For the third time in seven years, U.S. officials are scrambling to handle a dramatic spike in children crossing the U.S.-Mexico border alone, leading to a massive expansion in emergency facilities to house them as more kids arrive than are being released to close relatives in the United States.
More than 22,000 migrant children were in government custody as of Thursday, with 10,500 sleeping on cots at convention centers, military bases and other large venues likened to hurricane evacuation shelters with little space to play and no privacy. More than 2,500 are being held by border authorities in substandard facilities.
The government failed to prepare for a big increase in children traveling alone as President Joe Biden ended some of his predecessor's hardline immigration policies and decided he wouldn't quickly expel unaccompanied kids from the country like the Trump administration did for eight months.
So many children are coming that there's little room in long-term care facilities, where capacity shrank significantly during the coronavirus pandemic. As a result, minors are packed into Border Patrol facilities not meant to hold them longer than three days or they're staying for weeks in the mass housing sites that often lack the services they need. Lawyers say some have not seen social workers who can reunite them with family in the U.S.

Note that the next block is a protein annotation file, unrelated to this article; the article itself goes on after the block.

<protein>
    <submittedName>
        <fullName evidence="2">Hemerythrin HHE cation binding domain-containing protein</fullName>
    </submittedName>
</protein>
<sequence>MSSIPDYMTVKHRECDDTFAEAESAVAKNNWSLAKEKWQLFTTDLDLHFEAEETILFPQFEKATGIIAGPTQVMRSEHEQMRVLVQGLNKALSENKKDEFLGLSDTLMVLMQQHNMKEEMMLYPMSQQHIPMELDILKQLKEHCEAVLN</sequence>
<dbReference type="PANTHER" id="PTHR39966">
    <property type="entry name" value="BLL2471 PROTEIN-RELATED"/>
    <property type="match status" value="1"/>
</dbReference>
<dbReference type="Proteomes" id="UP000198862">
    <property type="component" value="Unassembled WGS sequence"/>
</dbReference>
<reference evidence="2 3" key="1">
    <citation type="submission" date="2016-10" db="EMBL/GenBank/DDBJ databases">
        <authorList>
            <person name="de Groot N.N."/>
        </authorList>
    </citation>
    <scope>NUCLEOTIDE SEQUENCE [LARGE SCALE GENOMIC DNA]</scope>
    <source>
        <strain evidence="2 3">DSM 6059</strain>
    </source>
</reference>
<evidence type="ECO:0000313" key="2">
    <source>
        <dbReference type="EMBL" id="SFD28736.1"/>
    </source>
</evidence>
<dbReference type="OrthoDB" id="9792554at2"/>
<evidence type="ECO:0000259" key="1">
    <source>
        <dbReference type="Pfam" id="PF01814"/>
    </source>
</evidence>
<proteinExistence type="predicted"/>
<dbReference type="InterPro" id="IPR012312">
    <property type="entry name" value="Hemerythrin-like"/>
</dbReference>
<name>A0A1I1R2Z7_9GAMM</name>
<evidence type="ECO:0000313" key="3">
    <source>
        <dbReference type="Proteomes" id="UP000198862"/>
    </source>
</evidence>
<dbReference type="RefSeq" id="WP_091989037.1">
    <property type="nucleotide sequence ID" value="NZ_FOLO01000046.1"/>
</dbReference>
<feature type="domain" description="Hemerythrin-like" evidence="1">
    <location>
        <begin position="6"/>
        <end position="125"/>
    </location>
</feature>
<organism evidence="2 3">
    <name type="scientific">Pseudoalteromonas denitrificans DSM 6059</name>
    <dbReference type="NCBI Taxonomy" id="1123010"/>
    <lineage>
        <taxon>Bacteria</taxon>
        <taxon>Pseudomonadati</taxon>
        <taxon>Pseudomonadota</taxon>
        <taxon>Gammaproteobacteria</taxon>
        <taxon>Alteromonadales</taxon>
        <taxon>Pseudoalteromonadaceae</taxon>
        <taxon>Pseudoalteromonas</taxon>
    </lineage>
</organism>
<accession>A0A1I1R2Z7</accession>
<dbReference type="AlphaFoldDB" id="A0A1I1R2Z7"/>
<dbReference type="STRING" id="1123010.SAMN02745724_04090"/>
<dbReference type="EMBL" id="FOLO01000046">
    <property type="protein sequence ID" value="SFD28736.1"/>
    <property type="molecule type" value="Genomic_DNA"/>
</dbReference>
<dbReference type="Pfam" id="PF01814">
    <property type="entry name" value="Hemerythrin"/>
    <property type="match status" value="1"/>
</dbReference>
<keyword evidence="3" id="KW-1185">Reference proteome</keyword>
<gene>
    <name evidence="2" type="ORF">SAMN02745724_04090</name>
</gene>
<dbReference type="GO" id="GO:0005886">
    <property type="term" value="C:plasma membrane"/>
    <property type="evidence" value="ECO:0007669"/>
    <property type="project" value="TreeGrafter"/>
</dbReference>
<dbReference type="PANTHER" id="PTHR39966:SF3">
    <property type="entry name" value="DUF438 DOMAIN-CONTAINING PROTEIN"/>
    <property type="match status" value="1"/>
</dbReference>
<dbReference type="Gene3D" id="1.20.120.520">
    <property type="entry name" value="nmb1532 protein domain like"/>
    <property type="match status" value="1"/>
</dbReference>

“As it currently stands with a lot of these emergency intake sites, children are going in and there’s no way out,” said Leecia Welch, senior director of legal advocacy and child welfare at the National Center for Youth Law. “They’re complete dead ends.”
Both Donald Trump and Barack Obama faced similar upticks in Central American children crossing the border alone in 2019 and 2014. The numbers have now reached historic highs amid economic fallout from the pandemic, storms in Central America and the feeling among migrants that Biden is more welcoming than his predecessor.
The Trump administration had predicted the strain on capacity, documents show. Projections from a former top official in the U.S. Health and Human Services Department, which cares for migrant children until they're reunited with family, said the agency would run out beds by mid-January or early February. On Feb. 22, the Biden administration reopened a tent facility used during previous increases as smaller shelters ran out of beds.
The Border Patrol encountered 18,663 unaccompanied children in March, the highest monthly total on record, well above previous highs of 11,475 in May 2019 and 10,620 in June 2014.